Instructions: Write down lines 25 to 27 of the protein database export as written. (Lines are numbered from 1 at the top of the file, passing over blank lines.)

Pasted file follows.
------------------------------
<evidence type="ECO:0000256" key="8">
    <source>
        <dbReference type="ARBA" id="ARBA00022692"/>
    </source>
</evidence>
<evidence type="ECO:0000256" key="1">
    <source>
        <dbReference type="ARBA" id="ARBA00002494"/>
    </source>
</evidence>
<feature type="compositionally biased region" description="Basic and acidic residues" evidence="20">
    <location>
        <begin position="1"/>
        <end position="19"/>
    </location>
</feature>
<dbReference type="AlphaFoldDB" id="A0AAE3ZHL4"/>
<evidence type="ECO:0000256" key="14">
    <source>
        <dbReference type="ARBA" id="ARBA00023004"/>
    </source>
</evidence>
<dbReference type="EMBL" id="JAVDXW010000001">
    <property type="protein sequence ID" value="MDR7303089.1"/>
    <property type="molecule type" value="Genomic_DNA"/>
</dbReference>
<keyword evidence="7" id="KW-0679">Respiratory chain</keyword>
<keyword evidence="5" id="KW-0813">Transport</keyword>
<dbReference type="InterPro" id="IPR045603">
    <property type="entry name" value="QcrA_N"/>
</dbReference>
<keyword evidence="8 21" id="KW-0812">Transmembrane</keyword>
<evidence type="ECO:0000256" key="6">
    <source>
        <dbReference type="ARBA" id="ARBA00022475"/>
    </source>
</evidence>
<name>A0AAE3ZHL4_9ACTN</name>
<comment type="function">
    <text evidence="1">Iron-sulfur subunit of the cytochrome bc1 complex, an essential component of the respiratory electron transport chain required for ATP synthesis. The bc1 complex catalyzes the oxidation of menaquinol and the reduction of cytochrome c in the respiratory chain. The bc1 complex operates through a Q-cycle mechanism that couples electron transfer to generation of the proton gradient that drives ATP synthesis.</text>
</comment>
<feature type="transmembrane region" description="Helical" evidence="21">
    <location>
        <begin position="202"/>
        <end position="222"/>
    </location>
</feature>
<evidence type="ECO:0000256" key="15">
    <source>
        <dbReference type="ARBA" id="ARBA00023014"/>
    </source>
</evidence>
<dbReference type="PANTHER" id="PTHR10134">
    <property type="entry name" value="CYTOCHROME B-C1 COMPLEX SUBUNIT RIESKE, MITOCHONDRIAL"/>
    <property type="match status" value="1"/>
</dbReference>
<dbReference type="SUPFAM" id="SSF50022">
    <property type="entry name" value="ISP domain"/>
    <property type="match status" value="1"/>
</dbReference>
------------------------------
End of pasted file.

    <property type="molecule type" value="Genomic_DNA"/>
</dbReference>
<keyword evidence="7" id="KW-0679">Respiratory chain</keyword>